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THE BILLINGS GAZETTE.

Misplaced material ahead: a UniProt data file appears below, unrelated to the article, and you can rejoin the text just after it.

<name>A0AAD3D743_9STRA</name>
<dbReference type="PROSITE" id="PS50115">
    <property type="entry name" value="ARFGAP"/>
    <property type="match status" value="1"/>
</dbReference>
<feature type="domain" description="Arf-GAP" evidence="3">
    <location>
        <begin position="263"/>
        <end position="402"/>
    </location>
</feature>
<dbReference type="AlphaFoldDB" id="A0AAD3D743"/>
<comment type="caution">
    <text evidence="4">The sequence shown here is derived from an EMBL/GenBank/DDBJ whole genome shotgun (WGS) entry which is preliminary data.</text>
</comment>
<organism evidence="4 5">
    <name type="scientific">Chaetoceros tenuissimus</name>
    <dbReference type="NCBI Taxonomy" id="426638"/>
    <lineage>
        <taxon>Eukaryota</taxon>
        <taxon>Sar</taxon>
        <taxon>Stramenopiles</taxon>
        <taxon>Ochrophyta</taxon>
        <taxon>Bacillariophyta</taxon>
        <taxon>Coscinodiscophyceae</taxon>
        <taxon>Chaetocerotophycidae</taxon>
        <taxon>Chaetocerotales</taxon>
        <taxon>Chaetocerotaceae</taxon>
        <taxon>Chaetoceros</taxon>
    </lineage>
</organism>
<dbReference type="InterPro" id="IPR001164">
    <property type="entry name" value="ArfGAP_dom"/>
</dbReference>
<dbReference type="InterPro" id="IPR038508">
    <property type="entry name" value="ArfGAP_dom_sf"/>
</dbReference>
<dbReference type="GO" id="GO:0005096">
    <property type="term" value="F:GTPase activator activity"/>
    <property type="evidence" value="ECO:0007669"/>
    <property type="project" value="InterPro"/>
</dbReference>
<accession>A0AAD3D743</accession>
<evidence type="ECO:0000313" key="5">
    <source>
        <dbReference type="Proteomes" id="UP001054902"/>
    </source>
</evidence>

VOL. XVII. BILLINGS, YELLOWSTONE COUNTY, MONTANA, FRIDAY, JUNE 7, 1901. NO. 14. Donovan McCormick COfIPANY A Very Recent Shipment of Wash Goods Places us in a position to offer some Rare Bargains, which ,ou can see by attending OUR SPECIAL Wash (ioods Sale TO-DAY. Victoria Lawn, worth 8 c, for - 5c Corded Dimities, worth O1c, for 7½c Marengo Lawns, worth 15c, for 10c Sea Island Ginghams, worth 20, 12½c French Crinkles, worth 35c, for 20c They Are Special Bargains. Donovan-McCormick e COMPANY e Dry Goods Department. 4593 YELLOWSTONE NATIONAL ..BAN K ... "'F BILLINGS -0- CAPITAL, - $50,000 SURPLUS, - - $20,000 ·---0o--- A. I.. BABCOCiK, President. DAVID FRATT, Vice-Pres. G. A. OGRIGS. Cashier. E. H. HOLLISTER. Asa't Cash. DIREOTORS. A. L. BABCOCK, DAVID PRATT, G. A. GRIGGS, ED. CARDWELL, PETER LARSON. -0 Regular Banking in all its Branches. Safe Deposit Boxes Rented. Special Attention Given to Collections. -----o Dealers in Foreign and Domestic Exchange Yegen Bros. Savings Bank OF BILLINGS, MONTANA. Transact a General Banking Business. Administer BEtates. Bay and Sell Real Estpte and Live Stock. espusible Capital;$125,6 Collect Rents and Take Char of Buirn A farsfor Non-Reiden q? BURL&, ' s*,,. The lieight of Perfection The Celebrated Julia Marlowe Shoe in connection with the always reli able E. P. Reid Shoes, and other re sponsible manufacturers' goods, make our place the one place to purchase the best fitting and stylish shoes brains and money can produce. We extend a cordial invitation to all ladies of Billings and vicinity to call and examine the line of shoes we are selling at $3.50. These shoes are selling elsewhere for $4.00 and $4.50, some dealers ask $5.00 for no better. Thanking you for past favors, we want to serve in the future. Yours for shoes. John o0.lskamp, TRUSTS AND THE TARIFF QUESTIONS CONSIDERED BY IN DUSTRIAL COMMISSION. BENEFICIAL TO LABOR American Civilization and High Wages Necessitates Equal izing Agency. Washington, June .-The industrial commission at its session today con sidered the tariff question, with inci dental reference to trusts, witnesses being Congressman Robert W. Tay lor of Ohio and Dr. Geo. G. Gunton, president of the New York Institute of Social Economics. 'Taylor assertea the general princi ple that the history of the country, for j the past few years, and present con dition, demand that there should not be the slightest relaxation of the tar I iff principles as now embodied in the Dingley law. Returns of the tariff to I trusts, he said, is only incidental. The Dingley law embodies, he said, the idea that American civilization is on a higner plane than that of any other country and requires a higher reward for its labor to maintain that excel lence. Whenever the labor cost is greater here than elsewnere it is nec essary ,nat there should be an equal Iizing effect such as the Dingley law. Primarily, therefore, a protective tar iff law was in the interest of labor. Even the farmer, he said, gets a re ciprocity benefit. "How is the farmer oenefited by a tariff on steel?" askea Colonel Liv ingston. "In the first place," replied the wit ness, "there is not much tariff on iron and steel, except, possibly, on tin plate. We pay out in wages not less than $20,000,000. That means that the consuming power or the American people at home is increased to that extent and I think that the effect of that increased consumption is suffi cient to recoup the farmer for any supposed increase of the cost to him of iron end steel articles which he may purchase." Taylor announced himself as op posed to the principle involved in the trusts, because, he said, he considered human nature too weak to entrust in a few people such a power as is in volved in trusts. He thought abuses were certain and that the result would be what he called governmental so cialism or governmental ownership of the articles controlled by trusts. Taylor said that distrustful as he was of the trusts, he had no remedy to suggest. He did not accept the theory that the trusts alone could be trusted to reduce the cost of commodities. Instancing the United States Steel company, he said that its securities amount to $1,500,000,000, while their cost had not been one-third that amount. He hau no doubt that the holders of. those securities would de mand returns upon them. He said he would oppose the Babcock bill, placing iron products on the free list because the result would be to de stroy independent effort, while it would not especially injure trusts, as with them the only effect would be to reduce labor. On general principles he thought discussion of the tariff at this time would be unwise and unde sirable. He did not consider trusts an outgrowth of protection, but con ceded that incidentally trusts might be benefited by protection, "just as sunshine may cause weeds td grow." CHANCED THE TEXT Cuban Delegates Did Not Quote Secretary of War Root Correctly. Washington, June 6.-In view of the several representations made in Havana regarding the interpretation by the secretary of war to the Cuban commissioners of the Platt amend ment, it can be stated authoritatively that the secretary did not deviate from the declaration that the presi. dent and himself had no power to change an act of congress. It is said here that the amendments Which the Cuban convention made .to the Platt law and the incorporations of conver sations with Secretary Root did not represent his views of the amend ment. Nor was he correctly quoted in these alleged statements. General Wood telegraphed to the department today- inquiring as to the whereabouts of the letter -of Secre tary Root explaining in detail the ob jections to the action of the constitu tional convention. It is expected that the letter will reach Havana within a very short time. It has been delayed ia the mail. SPICY TRIAL PROMISED. More Than Murder Charged Against Mrs. Kennedy. Kansas City, June 6.-Lulu Prince Kennedy listened today to half a doz en witnesses recite the details of her killing of her husband, Philip H. Ken nedy, hardly moving a muscle, or showing a particle or emotion. Later, without apparent cause, she bent her head and cried, but only for a few moments. In stating their side of the case, Attorney Nearing for the defense, said that they would show that Kenne dy had ruined Lulu Prince; that he refused to live with her and then, in sane from worry and remorse, she committed the act of murder. He de nied that she had had improper rela tions with Patten, the baseball play er. Prosecutor Hadley, answering in re buttal, declared that the state would show that Kennedy was not respon sible for the woman's ruin; that Mrs. Kennedy had sustained improper re lations with other men long before she met Kennedy, and almost up to the time of their forced marriage. Several witnesses examined corrob orated the scene at Kennedy's office at the time of the killing, each testi fying to the fact that Mrs. Kennedy appeared perfectly cool as she fired at her husand. She told one man who was holding her brother: "Let him go; I did the shooting," and then when the policeman arrived and was holding her hand, she exclaimed, ac cording to one witness: "Let go my hanas; I want to fix my hair." which she did in a matter oi fact way. Another witness said that the defen dant's two orothers and her father were in different parts of the building at the time. R. J. Costello, a county employe, told of meeting C. W. Prince, her father, at tne' entrance of the building a moment after the shooting took place, and of remarking to the latter: four daughter upstairs is shooting her usband. You could have prevented this if you had wanted to." Court then adjourned till tomorrow. INDEPENDENCE MISHAP While Not So Serious as Befell Other Yachts Put Stop to Trial. Boston, June .-Lawson's yacht, In dependence, in her second sail today met with her first accident, not very serious, the jamming of the steering gear, but sufficient tb stop the trial after an hour and a half of splen did sailing, during which she attained a speed on a reach of a little over three miles, of 13/ nautical miles an hour. The accident led very unexpectedly to a most thorough test of the yacht's rigging and her big steel mast, and the result showed that it would take a pretty severe blow to dismast the Boston yacht. The big boom swung by a 15-knot breeze, swept over the stern of the yacht at a tremendous speed, Captain Haff being unable to prevent it. It was so sudden that none of the crew was aft with preventer tackle, and the big mast had to stand the entire weight of the sail and boom as it fetched up. There was not a man on the boat who did not think the big mast would go, but it stood the strain magnificently. Previous to the accident and subsequent gybing, the yacht was given a most thorough test under full sail in a strong breeze and showed herself to be a wonderful boat. NEW TOBACCG COMBINE. American and Continental are Ab sorbed by Consolidated. New York, June 6.-The Consoli dated Tobacco company, incorporated in New Jersey Wednesday, was for mally organized in this city today by the election of directors. An officer of the company stated that considerable of the preterred and the majority of the common stock of the American and Continental compa nies has already been pledged for ex change into the hands of the Consoli dated company. This same official made it clear that in the consolida tion she preferred shares of the Amer ican and Continental companies are not disturbed. By control of these concerns the Consoiidated company will also control the American Cigar company, 70 per cent of the capital of that corporation being held by the American and the Continental compa nies. RELIGIUOS INDIANS. Two Thousand Aborigines Sing Hymns and Celebrate Mass. Chilliwack, B. C., June 6.-In prep aration for the presentation of the Passion Play by 500 Indians here to morrow religious services of special] solemnity are being held here today. In addition to the multitude of perfor mers, 2,000 other Indians from all 1 points on the coast, who have come here on a pilgrimage are participat ing In the feast of corpus christi. Pon tificial high mass was held. Each tribe made special adoration for one hour, singing hymns in the seven lan guages represented in this pilgrim LIVES LOST IN OHIO STORM BRIDGES AND BUILDINGS ARE SWEPT AWAY. COMMUNIGATION CUT OFF Only Meager Reports from Stricken District Obtainable-Finan cial Loss Great. Ripley, O., June 6.-A terrific wind and rain storm visited this section last night, doing great damage to property and probably causing the loss of a number of lives. The wife and daughter of John Heitt, residing near Heitt postoffice, are missing, and are supposed to have been lost. At Eagle Creek a number of people are reported as probably drowned. Three bridge and several buildings were swept away. Wires Down. Cincinnati, O., June .-Up to mid night no confirmation could be ob tained of the surmise that John Heit and his daughter perisned in the flood near Ripley. Another unconfirmed ru mor was reported in Maysville, Ky.. that the entire family of a man named Hughes, consisting of his wife and six children were drowned in their home near Ellsbery in Brown county, Ohio. This rumor is belie.vel to be an ex aggerated account of the Heitt case. No estimate of the financial loss can be made. Syrus Storer was drowned in Brush creek, near West Union. He was over taken by the flood while fishing. Ed ward Stewart, a farm' laborer, was struck by lightning and instantly killed in a field near Remington. Clem ent Oscar, who was working beside him, was rendered unconscious. Wires are down and all communicaticn with the stricken district is cut off. SUBJECT FOR LYNCHING. Missouri Farmers Searching for Ne gro Who Assaulted White Girl. St. Joseph, Mo., June 6.-Two hun dred insuriated farmers are scouring the timber 20 miles northeast of this city in an effort to capture an un known negro, who today waylaid the 14-year-old daughter of D. Dixon, a farmer, bound and gagged her and carried her off into the woods. Other school children spread the alarm and the farmers were soon in pursuit. The negro became alarmed and fled. A lynching is expected in the event of his capture. NO MATERIAL CHANCE Doctors Report Condition of Mrs. kcKinley About the Same. Washington, June 6.-Dr. Rixey left the white house at 10 o'clock to night, after an hour and a half spent in attendance on Mrs. McKinley. He said: "There is no material change in Mrs. McKinley's condition. She re mains the same as mentioned in our bulletin of this morning." In answer to specinc inquiries he replied that he could not say there had been any perceptible improve ment whatever during the day. The president tonight continues hopeful of the outcome. More than this cannot be said. There has been no setback during the day, but like wise no gain. One favorable circum stance is that Mrs. McKinley contin ues to get more strength than she was able to get in the earlier stages of her illness, ana tonight rested fair ly comfortable. The president today, through Secre tary Cortelyou, formally notified the Buffalo exposition management that he would not be able to attend the ex position on the 13th inst., as had been planned, but added that he hoped to be able to do so at some later date. Rooney Defeats Turk. Fargo, June 6.-J. J. Rooney, the "Giant Gripman," of Chicago, was giv en the decision tonight in a wrestling bout with the "Terrible Turk No. 2." The Turk secured the first fall in eight minutes and Rooney the second in nine minutes. In the third the Turk repeatedly violated the rule barring the strangle hold and the ref eree gave Rooney the match. The Turk at once challenged lim for an other match, all holds, which was ac cepted. Arbitration Court Considering. Berlin, June 6.-The Hamburger Correspondent publishes a dispatch from The Hague asserting that the arbitration court yesterday held a con sultation regarding the war in South Afrlc. TO THWART GRAVE ROBBERS. Body of Lincoln to be Placed Beyond Possibility of Molestation. Chiciao, June 6.-The Inter-Ocean will tomorrow print a Story saying that the recent reinterment of the re mains of Abraham Lincoln at Spring field, Ill., has been done in such a manner as to leave them in a measure at the mercy of body snatchers, and that steps are to be taken at once, at the instance of flobert T. Lincoln, to have the body placed, as in the for mer monument, under a huge block of cement, where it will be out of the reach of any attempt at molestation. Mr. Lincoln some time ago gained the idea that the remains of his father were not properly secured against possible desecration by body snatchers and determined to make an investi gation on his own accotint. He went to bpringfield in the disguise of a workingman, and spent much time in and around the new monument. He came to the conclusion that the pres ent location of the body left it in a measure at the mercy of anybody who should desire to carry it away, par ticularly as there is no watchman around the monument at night. He will also take steps at once to have the matter remedied and have the body placed so that it will here after be secure from any interference whatever. TOWNLEY IS GUILTY. Naval Lieutenant Convicted and Or dered Dismissed from Service. Washington, June 6.-News has been received here, through unofficial sources, that Lieutenant Richard H. Townley, of she navy, has been con victed by the court martial at Manila and sentenced to be dismissed from ,e service. The charge on which Lieutenant Townley was court mar tialed was in connection with the re cent commissary irregularities at Maniia. The sentence must be approved by the president to become effective. STOLE FROM STUDENTS Daughter of Prominent Lawyer Pleads Guilty to Theft of Money and Jewelry. Northampton, June 6.-Mabel Law rence Burt, of Bridgeton, N. J., daughter of a prominent lawyer of that place, was arraigned in the dis trict court today on tne charge of lar ceny, the theft of a diamond and ruby ring, the property of a student at Smith college, valued at $500 and sums )f money aggregating $1,500 addition i1, from various students of that in ýtitution. She pleaded guilty and was held in p1.500 bonds to the grand jury. In de fault she was taken to jail. Her par ants are on the wad here. 'After the Young woman was committed to jail :he police stated that it was likeiy the amount of property alleged to have been stolen by her will aggregate fully 53,000. This includes money, watches, ings and several valuable pieces of iewelry. The arrest was brought about by a detective from Chicago, who was sent here by the father of hiss Tifft, who had lost two diamond ings. The detective is a young man, and after being here a few days he nade the acquaintance of several roung people, including Mtss Burt. hiss Burt accepted an invitation from :he detective to take a trolly ride, and luring their ride the young man suc reeded in comparing time and he was ?ositive the watch the young woman iad in her possession was one that lad been taken from the home of a Smith college student. Immediately Ipon her return she was placed under arrest. CANADA'S POPULATION. Shown to be Much Smaller Than Popularly Supposed. Ottawa, Ont., June 6.-Official or tans of the government are preparing he country for a disappointment in ;tore when the official census returns Lre made known. Instead of the con Ident predictions of six millions and ever, returns so far completed indi •ate less than 5,500,000. The fact s due to a steadily diminishing per ;entage of births and continued.emi ;ration of Canadians to the United itates. Coadjutor- Bishop. Winona, June 6.-Bishop Edsall of forth Dakota was today elected co ýdjutor bishop of Minnesota for the 'rotestant Episcopal church. Th.a esult was reached in the first formal 'ote, which stood: F5dsUa-Clerl., 5; laymen, 74; total, 119. Rtansford -Clergy, 6; laymen, 32; total,38.. Jichols-lergy, 9; laymen, 19;;\ 'o. 8. Rollitt, 2. Haupt, 4, Ed. ls o ion was then made uaninmol Preparing Bonds. London, June 6.-Tbhe , inment, said the ! iorrespqadent; bas m pr;d gidl for ` the